However, other sources believe Nokia is unlikely to sign up to Android, instead preferring Symbian and LiMo.
Blaber says: ‘It’s going to come down to getting devices in hand – we saw this with the iPhone. Next year, there will be more innovation on Android than on the iPhone. Apple has an exceptional product, which is tightly controlled, while Android is at the other end – it has an open philosophy, which means third parties can integrate further into the handset.’
Developers love Android. Symbian is old in comparison and developers have to write code for it. Meanwhile, Android is very straightforward to write for – it uses Java standards.
Ultimately, Google is catering more to manufacturers than to the end consumer. After HTC’s first Android phones, Motorola, LG, Sony Ericsson and Samsung admitted intentions to use the operating system. Blaber says: ‘We will be seeing over 10 Android phones by the end of 2009. Next year we will see 40 globally.’
And the danger for other operating systems is, according to Mawston, that Google might do what ‘Microsoft did in the PC market and try to be more aggressive’. He adds: ‘Google is fighting for eyeballs – that is its underlying strategy. It realised that if it didn’t have a presence on mobile it would lose out – it could be pushed to the back of the queue.’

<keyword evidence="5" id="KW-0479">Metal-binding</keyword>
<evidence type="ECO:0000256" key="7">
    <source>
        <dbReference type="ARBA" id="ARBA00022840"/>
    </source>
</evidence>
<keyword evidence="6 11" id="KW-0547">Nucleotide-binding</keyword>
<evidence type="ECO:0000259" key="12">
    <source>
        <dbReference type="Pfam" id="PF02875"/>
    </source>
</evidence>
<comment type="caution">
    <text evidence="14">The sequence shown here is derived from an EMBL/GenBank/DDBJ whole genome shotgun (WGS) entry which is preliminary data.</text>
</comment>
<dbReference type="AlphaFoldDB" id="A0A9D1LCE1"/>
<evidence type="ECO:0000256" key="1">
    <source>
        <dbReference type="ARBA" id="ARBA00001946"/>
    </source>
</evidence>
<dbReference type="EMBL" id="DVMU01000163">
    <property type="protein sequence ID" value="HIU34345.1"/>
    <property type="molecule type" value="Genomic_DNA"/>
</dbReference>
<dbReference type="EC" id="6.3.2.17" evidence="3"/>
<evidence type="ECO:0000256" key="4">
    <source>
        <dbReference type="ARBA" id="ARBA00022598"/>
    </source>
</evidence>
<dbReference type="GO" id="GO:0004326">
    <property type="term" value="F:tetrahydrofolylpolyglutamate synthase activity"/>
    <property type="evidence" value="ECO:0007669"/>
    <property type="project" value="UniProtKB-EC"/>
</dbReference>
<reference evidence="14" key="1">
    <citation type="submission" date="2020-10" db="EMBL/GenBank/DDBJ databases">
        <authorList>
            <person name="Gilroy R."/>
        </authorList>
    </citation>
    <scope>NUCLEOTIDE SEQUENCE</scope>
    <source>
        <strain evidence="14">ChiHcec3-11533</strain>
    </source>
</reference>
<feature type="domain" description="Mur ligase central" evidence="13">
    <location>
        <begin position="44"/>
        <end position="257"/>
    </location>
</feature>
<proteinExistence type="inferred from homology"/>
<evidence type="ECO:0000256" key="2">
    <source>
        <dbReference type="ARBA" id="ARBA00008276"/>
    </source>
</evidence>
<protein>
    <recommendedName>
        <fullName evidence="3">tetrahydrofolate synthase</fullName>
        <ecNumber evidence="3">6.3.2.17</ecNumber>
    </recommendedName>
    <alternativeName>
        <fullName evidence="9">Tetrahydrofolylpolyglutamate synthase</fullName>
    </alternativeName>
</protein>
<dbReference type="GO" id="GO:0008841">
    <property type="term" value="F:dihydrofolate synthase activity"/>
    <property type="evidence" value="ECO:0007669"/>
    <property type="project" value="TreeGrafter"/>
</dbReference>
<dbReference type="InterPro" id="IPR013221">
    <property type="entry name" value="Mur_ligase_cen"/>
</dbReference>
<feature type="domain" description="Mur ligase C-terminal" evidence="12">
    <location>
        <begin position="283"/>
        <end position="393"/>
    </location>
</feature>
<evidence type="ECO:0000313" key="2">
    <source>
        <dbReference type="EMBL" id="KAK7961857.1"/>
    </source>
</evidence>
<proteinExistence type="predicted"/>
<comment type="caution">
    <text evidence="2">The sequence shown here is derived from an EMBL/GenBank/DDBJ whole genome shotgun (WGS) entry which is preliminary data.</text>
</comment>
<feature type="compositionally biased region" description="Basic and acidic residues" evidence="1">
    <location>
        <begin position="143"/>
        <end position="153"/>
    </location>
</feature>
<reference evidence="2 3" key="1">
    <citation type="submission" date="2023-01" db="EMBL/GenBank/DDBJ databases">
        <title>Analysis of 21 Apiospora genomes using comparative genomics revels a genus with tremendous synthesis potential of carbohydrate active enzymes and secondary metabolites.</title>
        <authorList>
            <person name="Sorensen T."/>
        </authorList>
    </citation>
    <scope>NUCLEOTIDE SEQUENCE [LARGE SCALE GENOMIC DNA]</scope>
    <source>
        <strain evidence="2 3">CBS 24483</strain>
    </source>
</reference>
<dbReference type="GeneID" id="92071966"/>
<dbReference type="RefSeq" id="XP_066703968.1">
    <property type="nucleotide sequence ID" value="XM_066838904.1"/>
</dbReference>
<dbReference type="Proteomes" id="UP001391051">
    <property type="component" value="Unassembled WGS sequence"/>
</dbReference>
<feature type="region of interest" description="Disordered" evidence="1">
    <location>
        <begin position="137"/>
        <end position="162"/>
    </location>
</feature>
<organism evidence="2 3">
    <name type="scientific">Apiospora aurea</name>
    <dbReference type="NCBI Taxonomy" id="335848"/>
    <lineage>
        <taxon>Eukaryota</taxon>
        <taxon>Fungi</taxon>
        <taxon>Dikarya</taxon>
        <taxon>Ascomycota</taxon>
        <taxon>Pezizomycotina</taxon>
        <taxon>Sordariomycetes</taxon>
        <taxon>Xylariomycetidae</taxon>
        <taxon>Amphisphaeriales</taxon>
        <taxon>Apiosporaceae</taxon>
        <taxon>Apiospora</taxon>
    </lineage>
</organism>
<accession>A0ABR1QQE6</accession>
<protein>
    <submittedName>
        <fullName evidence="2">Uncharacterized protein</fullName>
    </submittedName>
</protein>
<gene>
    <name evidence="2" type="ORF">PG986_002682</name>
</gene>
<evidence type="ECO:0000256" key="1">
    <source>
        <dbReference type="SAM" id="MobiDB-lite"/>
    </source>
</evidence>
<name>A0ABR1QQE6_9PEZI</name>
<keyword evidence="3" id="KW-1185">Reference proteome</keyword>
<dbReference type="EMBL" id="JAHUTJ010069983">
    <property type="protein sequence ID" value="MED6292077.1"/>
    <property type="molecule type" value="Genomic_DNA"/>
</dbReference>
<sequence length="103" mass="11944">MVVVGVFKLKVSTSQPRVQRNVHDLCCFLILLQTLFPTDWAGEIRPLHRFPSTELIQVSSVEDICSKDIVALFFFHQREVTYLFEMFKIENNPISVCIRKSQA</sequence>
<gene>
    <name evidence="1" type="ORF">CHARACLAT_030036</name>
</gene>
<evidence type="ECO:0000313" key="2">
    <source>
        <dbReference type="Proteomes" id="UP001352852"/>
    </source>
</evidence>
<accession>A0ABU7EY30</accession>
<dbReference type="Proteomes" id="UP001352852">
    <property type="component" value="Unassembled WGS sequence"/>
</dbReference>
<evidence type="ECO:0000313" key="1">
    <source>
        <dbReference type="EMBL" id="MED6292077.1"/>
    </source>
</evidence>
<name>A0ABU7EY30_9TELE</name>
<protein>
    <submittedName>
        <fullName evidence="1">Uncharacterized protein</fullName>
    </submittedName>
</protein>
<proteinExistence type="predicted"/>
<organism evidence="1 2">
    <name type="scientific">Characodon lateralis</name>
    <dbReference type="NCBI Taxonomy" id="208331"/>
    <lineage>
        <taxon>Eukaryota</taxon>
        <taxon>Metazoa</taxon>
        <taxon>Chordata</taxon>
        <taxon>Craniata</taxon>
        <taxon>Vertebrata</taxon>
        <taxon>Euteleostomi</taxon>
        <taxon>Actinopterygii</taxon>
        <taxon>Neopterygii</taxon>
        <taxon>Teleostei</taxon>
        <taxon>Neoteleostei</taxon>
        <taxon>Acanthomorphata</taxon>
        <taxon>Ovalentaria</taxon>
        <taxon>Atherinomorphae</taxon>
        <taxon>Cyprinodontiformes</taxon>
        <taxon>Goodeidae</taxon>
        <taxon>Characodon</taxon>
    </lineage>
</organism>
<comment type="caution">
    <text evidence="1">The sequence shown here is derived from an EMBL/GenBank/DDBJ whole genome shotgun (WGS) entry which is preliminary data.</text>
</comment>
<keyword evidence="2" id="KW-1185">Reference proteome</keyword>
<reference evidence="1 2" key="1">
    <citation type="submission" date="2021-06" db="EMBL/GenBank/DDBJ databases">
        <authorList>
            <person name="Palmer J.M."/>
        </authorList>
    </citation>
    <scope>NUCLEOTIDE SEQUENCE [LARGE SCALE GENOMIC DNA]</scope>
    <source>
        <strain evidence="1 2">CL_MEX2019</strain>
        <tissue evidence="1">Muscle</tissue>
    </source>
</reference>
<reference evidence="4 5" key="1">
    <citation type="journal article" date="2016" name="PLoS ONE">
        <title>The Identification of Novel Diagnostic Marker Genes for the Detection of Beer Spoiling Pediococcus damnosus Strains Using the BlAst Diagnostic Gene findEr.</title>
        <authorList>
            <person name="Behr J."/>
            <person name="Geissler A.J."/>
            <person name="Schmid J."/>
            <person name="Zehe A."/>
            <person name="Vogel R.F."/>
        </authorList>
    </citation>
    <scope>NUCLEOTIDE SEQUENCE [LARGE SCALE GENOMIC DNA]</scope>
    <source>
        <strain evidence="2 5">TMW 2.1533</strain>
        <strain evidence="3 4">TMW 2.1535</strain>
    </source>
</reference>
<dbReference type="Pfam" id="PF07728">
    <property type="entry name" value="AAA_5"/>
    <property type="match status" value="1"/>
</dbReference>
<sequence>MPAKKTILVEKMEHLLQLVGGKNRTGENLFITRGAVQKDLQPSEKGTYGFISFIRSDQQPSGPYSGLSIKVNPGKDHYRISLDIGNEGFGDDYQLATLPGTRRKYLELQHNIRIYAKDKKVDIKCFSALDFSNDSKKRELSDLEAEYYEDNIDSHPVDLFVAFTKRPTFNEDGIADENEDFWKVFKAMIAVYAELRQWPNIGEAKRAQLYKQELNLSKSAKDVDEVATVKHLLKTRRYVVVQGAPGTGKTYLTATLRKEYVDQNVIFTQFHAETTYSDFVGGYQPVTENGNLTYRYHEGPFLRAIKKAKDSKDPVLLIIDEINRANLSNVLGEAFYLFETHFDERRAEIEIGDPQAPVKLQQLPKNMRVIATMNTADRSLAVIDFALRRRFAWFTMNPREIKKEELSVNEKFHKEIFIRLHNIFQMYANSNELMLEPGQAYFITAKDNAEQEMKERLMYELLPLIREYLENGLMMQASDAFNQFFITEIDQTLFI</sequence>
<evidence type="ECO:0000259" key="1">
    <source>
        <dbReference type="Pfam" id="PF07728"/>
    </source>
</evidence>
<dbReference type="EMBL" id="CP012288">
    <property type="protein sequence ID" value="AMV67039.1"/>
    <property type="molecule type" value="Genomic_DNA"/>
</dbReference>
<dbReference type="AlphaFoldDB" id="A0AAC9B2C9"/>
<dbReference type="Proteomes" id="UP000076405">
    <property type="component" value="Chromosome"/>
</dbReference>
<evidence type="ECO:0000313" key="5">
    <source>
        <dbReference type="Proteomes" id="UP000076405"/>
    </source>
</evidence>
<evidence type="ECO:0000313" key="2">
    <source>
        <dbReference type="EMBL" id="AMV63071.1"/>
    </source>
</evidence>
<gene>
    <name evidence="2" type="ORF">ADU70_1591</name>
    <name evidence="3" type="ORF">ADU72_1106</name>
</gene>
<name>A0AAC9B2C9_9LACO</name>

However, there is fragmentation. Android has been a success because most manufacturers do not see Google as a threat.
As Blaber says: ‘Android has been a victim of its own success – it has gathered a lot of support in a short space of time, but people expected greater volume and greater consumer take-up.’
He adds: ‘We are only seeing the Dext and Hero now. The G1 and Magic were vanilla Android. Now they are more differentiated and there is more operator support as a result.’
However, Blaber points out: ‘When you look at the range of manufacturers on board, there will be a stellar Android handset next year.’
Strategy Analytics analyst Stuart Robinson agrees, adding: ‘There will be a lot of handsets released on Android next year – shipments will go away from Windows Mobile and towards Android. 2010 will be a good year for Android.’
The challenge for manufacturers on Android, and the industry, is price erosion. Sources predict there will be some sub €100 products to come and Android will be available across all price points. So, Google’s operating system will need to make sure there is clear differentiation between each product.
Blaber predicts: ‘We will see more low to mid-range handsets such as the T-Mobile Pulse,’ adding: ‘After Acer and Huawei announced Android handsets it put a lot of pressure on price.’
The Android brand is known by tech leaders, early adopters and some consumers in Western Europe and the US, where operating systems are becoming more of a selling point for handsets. This is growing.
But will people choose an operating system over a handset? Mawston says: ‘It will be hardware, software, price, services, and the brand as well.
Mass market consumers buy devices for how they look, but this will change over time.’